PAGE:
“Anything not saved will be lost.”
Computer message.

Zoos are beginning to rethink their mission and become “the last refuge against a rising tide of extinction.”

© 2014 Hip Pocket Press

Issue Number 26, Fall 2014

Snake Coil

Archives: by Issue | by Author Name



Tuesday, September 9th, 2014


Wednesday, September 10, 2014

loading symbol


They are Team Cable

Cable companies are famous for high prices and poor service. Several rank as the most hated companies in America. Now, they’re attacking the Internet–their one competitor and our only refuge–with plans to charge websites arbitrary fees and slow (to a crawl) any sites that won’t pay up. If they win, the Internet dies.

We’re in the battle for the net.

Are you in?

How to participate

On September 10th, sites across the web will display an alert with a symbolic “loading” symbol (the proverbial “spinning wheel of death”) and promote a call to action for users to push comments to the FCC, Congress, and the White House. Note: none of these tools actually slow your site down; they tell your visitors about the issue and ask them to contact lawmakers.

Be creative! Grab peoples’ attention with a loading symbol, and link to tools for emailing and calling lawmakers (e.g. Whatever you decide, tell us you’re participating, announce it publicly, and commit to getting *one* person or company with a *bigger* reach than you to join in as well. Got a question? Contact us.

Read more and join


ROBIN WILLIAMS (July 21, 1951 – August 11, 2014) in memoriam

Wednesday, August 13th, 2014


Robin Williams As American Flag

Robin Williams as the American Flag (1982)

‘Busy Working, Robin Williams Fought Demons’
– ||| August 12, 2014

Robin Wms by Scott Wintrow Getty Images

© Scott Wintrow/Getty Images

“In the slow flow of those days, the early 1970s, I and my wife Arl not so much worked as played at staying out beyond popular opinion. When she was pregnant with Michael, she and I liked to ease into North Beach and go catch The Committee, which by then had grown so essential to its communities that they could afford their own storefront venue. Sometimes Arl would laugh so hard — memorably during The Committee’s improvisations based on audience  pormpts — that the baby inside her would kick back. After our son was born, we still got around. The San Francisco shopping plaza known as Ghirardelli Square became such a marketing nerve-center that street artists took to hawking and performing there. That’s where we first caught Robin Williams, whose name columnist Herb Caen ha droppd, long before the Mork and Mindy took wing. In the sweetness of an era in which just about anything comedic went, a time when even top mimes headlined, Williams’ bittersweet wildness took the cake. His presence was multidimensional; we saw, heard and felt him. We knew he was something else. What we couldn’t have guessed is how deeply the world hungers always for that precious Something Else. We’ve lost a consummate character actor and brilliant performance artist.” – Al Young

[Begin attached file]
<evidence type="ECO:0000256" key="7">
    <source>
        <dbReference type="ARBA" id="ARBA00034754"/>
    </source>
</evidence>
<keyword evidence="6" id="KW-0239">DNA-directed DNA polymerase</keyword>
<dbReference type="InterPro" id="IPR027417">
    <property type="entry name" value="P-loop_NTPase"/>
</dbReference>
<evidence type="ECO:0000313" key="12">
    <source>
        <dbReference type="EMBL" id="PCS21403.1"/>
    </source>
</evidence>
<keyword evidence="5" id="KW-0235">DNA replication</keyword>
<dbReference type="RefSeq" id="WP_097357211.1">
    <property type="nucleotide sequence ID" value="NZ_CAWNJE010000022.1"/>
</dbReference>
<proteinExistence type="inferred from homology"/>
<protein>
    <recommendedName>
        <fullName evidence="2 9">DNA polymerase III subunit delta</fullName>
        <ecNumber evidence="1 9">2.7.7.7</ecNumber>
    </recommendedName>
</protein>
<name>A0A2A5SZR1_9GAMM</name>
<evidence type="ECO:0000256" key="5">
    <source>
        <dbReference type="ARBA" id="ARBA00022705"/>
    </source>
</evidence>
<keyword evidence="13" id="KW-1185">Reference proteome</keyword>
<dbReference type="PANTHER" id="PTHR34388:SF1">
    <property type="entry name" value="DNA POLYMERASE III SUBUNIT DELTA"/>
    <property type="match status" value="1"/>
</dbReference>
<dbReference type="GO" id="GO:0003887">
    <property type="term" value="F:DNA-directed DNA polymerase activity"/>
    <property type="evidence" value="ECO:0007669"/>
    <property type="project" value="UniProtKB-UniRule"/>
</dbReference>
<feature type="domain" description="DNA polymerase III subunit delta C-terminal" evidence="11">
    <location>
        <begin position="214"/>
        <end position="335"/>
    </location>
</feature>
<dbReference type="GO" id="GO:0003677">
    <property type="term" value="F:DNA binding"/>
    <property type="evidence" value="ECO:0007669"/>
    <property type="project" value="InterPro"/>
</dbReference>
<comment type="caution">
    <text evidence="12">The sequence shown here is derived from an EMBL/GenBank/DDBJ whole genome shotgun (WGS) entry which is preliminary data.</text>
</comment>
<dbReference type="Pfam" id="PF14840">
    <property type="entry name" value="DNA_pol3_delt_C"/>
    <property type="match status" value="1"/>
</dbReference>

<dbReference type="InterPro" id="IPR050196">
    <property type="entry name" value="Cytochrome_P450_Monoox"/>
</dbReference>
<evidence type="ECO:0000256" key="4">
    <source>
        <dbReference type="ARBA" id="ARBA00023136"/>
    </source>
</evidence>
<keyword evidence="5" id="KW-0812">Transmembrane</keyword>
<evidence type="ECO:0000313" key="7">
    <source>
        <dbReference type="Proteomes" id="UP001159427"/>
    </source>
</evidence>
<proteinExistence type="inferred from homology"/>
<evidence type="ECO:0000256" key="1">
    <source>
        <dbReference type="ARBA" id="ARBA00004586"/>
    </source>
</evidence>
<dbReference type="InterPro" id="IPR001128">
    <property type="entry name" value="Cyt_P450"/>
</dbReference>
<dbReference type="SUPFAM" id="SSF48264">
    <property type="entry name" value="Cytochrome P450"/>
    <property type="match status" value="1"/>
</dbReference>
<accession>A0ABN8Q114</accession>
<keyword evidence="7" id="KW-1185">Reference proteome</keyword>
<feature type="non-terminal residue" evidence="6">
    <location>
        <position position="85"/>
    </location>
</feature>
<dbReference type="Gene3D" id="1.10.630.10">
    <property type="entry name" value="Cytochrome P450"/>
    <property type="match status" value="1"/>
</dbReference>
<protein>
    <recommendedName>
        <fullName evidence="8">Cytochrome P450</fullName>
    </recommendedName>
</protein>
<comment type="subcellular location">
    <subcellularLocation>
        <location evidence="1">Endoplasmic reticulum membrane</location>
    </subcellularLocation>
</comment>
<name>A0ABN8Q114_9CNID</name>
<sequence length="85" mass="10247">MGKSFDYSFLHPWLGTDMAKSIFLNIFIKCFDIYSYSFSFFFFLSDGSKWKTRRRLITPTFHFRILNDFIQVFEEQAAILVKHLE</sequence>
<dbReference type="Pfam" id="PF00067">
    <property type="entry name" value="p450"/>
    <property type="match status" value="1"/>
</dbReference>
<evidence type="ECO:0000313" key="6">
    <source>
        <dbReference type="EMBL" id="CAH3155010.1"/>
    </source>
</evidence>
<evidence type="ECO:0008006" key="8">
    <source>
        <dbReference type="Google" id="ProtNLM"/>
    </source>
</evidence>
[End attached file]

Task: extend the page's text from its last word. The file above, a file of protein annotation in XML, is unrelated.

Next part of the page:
Mork & Mindy’ at

dover fronds 

“I interviewed him on the set of Mork and Mindy, for a piece I was writing about Garry Marshall for New York Magazine (the editor got fired and it never got published). We met him again, David Dozer and I, at the wedding of a comedienne friend. I remember being crammed onto a balcony next to him and him muttering, ‘How long do you think this is going to last?’ And we met him again when he and Billy Crystal and Whoopi were rehearsing the first Comic Relief. He always seemed a sweetie.” Janet Coleman

dover fronds

Dave Zirin

Robin Williams and a Moment of Magic

the nation logo

dover fronds

Peter Coyote


Robin and I were friends. Not intimate, because he was very shy when he was not performing. Still, I spent many birthdays and holidays at his home with Marsha and the children, and he showed up at my 70th birthday to say “Hello” and wound up mesmerizing my relatives with a fifteen minute set that pulverized the audience. When I heard that he had died, I put my own sorrow aside for a later time. I’m a Zen Buddhist priest and my vows instruct me to try to help others. So this little letter is meant in that spirit.

Coyote & Robin
© 2014 Peter Coyote

Normally when you are gifted with a huge talent of some kind, it’s like having a magnificent bicep. People will say, “Wow, that’s fantastic” and they tell you, truthfully, that it can change your life, take you to unimaginable realms. It can and often does. The Zen perspective is a little different. We might say, “Well, that’s a great bicep, you don’t have to do anything to it. Let’s work at bringing the rest of your body up to that level.”

Robin’s gift could be likened to fastest thoroughbred race-horse on earth. It had unbeatable endurance, nimbleness, and a huge heart. However, it had never been fully trained …

Read More

dover fronds

Jack Foley


(half way through the year)

Which half of the horse are you?

            The jockey

Front or back?

            Whose name was Little Johnny Jones

Do you stick to the past like glue

            Was accused of throwing the race

Or are you the leader of the pack?

            Of course this was untrue

Sometimes I ask, What’s new?

            He was a Yankee

As I step out of the sack

            And his blood was blue

Are you red? Are you blue?

            Father fought in the “Spanish War”

Are you whole or halfway through?

            Mother was a Yankee too

Are you stern or tempt-y?

            And his name was really

Half full? Half empty?


The year is halfway up the flue

            And he danced


            And he danced

Which half which half which half

            And he danced—

Which half of the horse are you?





the tigers of the sun are perched on their tails

dear one,

the tigers of the sun are perched on their tails

Time has passed,

the night clear,

a window opens on my head.




An automobile crash in which no one is hurt except yourself

A gun to the temple (remember to squeeze the trigger!)

The “Neptune Society.” Why these thoughts?

Relief—the movement of life

carries so much, and you must carry it with you.

The daily tasks—life’s messengers—now burdensome.

But sleep, minus the consciousness of sleep.

(Voices in your head)


And without murdering everyone around you first.





For whom?

For oneself?




for Robin Williams

© 2014 Jack Foley

 “I should mention that the first two-thirds of the poem were written for Silver Birch Press’s call for half-year poems. Silver Birch Press is publishing the poem in that form. The last section and the dedication to Robin Williams came later. That won’t appear in the Silver Birch Press collection. The ‘George,’ incidentally, is George M. Cohan; the play, Little Johnny Jones, his first hit.”
— Jack Foley